Things To Consider
As you’d expect, the size of your reptile heating pad is important if you want to effectively keep your scaly wee friend nice and warm!
You’ll need to consider the size of their vivarium/terrarium and also the reptile themselves when browsing for heat mats, as it needs to fit onto the enclosure and be large enough to create sufficient change in the atmosphere or create a warm spot for your reptile to rest their whole body on.
Heating mats and reptile equipment can have serious effects on your leccy bill as they often require a heck of a lot of power consumption!
That’s why it’s important to pay attention to the amount of wattage a heat mat consumes as you ideally want something that provides a good balance between performance and cost.
But crucially you need to do some research about how much wattage your mat needs to be able to provide the correct amount of heat for your pet.
The wattage usually increases along with the size of a mat, but don’t assume low wattage means low performance – weigh up the features related to power consumption and decide if it’s the mat for you!
Where you plan on placing a mat can often have an effect on your final decision for purchase.
While most owners simply stick them to the floor of the enclosure, some burrowing reptiles benefit more from the pad being placed on the side of the enclosure. You then need to work out what size of mat will fit into the space you have chosen.
Mats are stuck down with a peel-off sticky back adhesive and so they can’t be moved around multiple times, so make sure you nail down where the best position is and stick with it – literally!
Price is often affected by size and wattage, but even for the biggest most powerful heating mats, you shouldn’t really ever be spending over £40 for a good quality product. Similarly, it’s probably not too wise to pay less than £10, as you’re likely purchasing an inferior product in terms of heat output and material quality!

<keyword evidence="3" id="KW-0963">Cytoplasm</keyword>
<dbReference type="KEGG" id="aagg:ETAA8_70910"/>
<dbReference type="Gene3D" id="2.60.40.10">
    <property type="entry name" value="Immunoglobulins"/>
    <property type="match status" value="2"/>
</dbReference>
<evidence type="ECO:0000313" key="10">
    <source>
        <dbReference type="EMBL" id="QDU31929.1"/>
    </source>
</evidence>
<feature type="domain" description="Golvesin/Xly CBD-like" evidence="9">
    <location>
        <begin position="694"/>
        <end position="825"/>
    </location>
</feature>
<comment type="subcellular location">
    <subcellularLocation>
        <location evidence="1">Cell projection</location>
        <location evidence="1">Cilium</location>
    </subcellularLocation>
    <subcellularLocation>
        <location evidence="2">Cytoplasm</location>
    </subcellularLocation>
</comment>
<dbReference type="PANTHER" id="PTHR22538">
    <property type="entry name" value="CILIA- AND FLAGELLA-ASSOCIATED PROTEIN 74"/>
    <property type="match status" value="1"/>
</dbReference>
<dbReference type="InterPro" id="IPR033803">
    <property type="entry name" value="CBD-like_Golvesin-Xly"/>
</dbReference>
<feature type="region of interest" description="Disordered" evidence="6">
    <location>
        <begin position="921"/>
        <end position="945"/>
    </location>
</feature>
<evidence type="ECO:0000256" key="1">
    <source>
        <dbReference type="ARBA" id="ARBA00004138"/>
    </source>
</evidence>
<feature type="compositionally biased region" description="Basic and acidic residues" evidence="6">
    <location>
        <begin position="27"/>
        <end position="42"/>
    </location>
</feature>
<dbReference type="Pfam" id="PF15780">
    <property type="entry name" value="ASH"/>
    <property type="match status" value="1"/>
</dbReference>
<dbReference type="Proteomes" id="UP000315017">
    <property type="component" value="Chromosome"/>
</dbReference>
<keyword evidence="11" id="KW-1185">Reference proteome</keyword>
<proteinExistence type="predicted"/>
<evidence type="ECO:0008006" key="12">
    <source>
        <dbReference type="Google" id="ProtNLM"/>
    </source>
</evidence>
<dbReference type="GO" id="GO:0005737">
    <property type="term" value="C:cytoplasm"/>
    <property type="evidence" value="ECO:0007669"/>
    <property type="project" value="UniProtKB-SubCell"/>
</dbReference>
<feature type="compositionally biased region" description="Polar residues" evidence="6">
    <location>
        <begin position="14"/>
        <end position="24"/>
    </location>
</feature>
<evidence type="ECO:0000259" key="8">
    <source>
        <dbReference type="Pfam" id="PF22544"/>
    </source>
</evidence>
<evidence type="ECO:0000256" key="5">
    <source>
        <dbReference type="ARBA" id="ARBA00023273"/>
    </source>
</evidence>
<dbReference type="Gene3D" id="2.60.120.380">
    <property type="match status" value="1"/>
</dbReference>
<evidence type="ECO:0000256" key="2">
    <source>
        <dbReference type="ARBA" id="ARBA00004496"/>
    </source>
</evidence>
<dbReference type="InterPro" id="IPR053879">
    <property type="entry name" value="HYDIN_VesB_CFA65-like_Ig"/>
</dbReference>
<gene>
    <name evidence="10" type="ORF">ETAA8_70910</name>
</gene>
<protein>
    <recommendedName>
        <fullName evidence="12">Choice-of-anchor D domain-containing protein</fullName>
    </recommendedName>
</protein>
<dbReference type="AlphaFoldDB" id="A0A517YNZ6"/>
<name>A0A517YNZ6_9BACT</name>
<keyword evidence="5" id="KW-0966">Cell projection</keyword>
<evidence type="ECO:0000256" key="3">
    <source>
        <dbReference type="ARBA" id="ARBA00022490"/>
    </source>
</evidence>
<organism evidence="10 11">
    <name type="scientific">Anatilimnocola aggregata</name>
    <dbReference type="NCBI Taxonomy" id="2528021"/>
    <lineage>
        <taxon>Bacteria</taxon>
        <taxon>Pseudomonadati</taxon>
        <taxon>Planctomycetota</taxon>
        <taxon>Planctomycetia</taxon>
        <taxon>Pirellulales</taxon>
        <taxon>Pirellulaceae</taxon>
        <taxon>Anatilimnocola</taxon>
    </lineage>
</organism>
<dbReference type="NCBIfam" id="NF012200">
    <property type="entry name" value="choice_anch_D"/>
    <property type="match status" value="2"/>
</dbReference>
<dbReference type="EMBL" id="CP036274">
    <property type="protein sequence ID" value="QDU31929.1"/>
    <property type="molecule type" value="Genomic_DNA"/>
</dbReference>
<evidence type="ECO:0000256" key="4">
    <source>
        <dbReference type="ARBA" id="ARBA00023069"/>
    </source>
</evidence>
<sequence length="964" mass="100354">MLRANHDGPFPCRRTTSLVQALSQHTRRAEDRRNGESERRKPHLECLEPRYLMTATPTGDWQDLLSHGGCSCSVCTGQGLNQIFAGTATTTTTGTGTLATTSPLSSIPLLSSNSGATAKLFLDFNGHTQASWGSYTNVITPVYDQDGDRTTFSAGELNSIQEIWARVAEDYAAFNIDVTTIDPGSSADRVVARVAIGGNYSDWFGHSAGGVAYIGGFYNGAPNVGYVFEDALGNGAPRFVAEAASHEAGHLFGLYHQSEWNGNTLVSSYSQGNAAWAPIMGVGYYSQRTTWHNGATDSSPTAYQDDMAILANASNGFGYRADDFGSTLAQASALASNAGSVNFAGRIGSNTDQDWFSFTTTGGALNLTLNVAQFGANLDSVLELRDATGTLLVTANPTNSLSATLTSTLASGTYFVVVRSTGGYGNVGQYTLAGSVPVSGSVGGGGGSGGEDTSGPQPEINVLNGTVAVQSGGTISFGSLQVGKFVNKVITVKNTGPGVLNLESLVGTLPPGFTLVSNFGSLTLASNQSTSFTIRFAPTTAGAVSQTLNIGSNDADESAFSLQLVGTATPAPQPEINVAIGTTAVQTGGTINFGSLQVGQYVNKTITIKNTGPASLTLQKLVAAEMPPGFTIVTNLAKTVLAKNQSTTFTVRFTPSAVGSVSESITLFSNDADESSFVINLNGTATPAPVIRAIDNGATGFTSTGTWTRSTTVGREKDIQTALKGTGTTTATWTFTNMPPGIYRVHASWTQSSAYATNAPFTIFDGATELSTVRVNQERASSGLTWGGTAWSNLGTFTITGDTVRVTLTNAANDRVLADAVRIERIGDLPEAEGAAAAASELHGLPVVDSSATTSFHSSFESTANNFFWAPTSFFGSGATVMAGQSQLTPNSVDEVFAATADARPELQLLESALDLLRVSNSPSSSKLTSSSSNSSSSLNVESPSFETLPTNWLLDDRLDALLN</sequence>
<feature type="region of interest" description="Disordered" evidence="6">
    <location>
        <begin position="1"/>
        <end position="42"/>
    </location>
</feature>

Standard reptile mats often don’t come with thermostats but they are still a necessary function.
They can help regulate temperature and prevent overheating in a reptile’s enclosure as well as allow you to fine-tune the exact measurement of heat your specific pet needs. So if a reptile heating mat includes a thermostat in the package – it’s automatically a better bet!
Recommended Heating For Your Reptile
From all your extensive research you should hopefully already know what level of heat your reptile requires to thrive, but if you’re a beginner still in the early stages of reptile terrarium cultivation, here are some of the figures you need to know!
Ball python: Day Temp – 82 to 86°F, Evening Temp – 72 to 78°F
Boa: Day Temp – 80 to 85°F (For Basking)
Bearded dragon: Day Temp – 85 to 95°F, Evening Temp – 68 to 77°F
Chameleon: 75 to 77°F, no lower than 60°F at night
Corn snake: 78 to 82°F
Crested gecko: 72 to 82°F (only need a heating pad if it’s cold in your house)
Leopard gecko: 77 to 85°F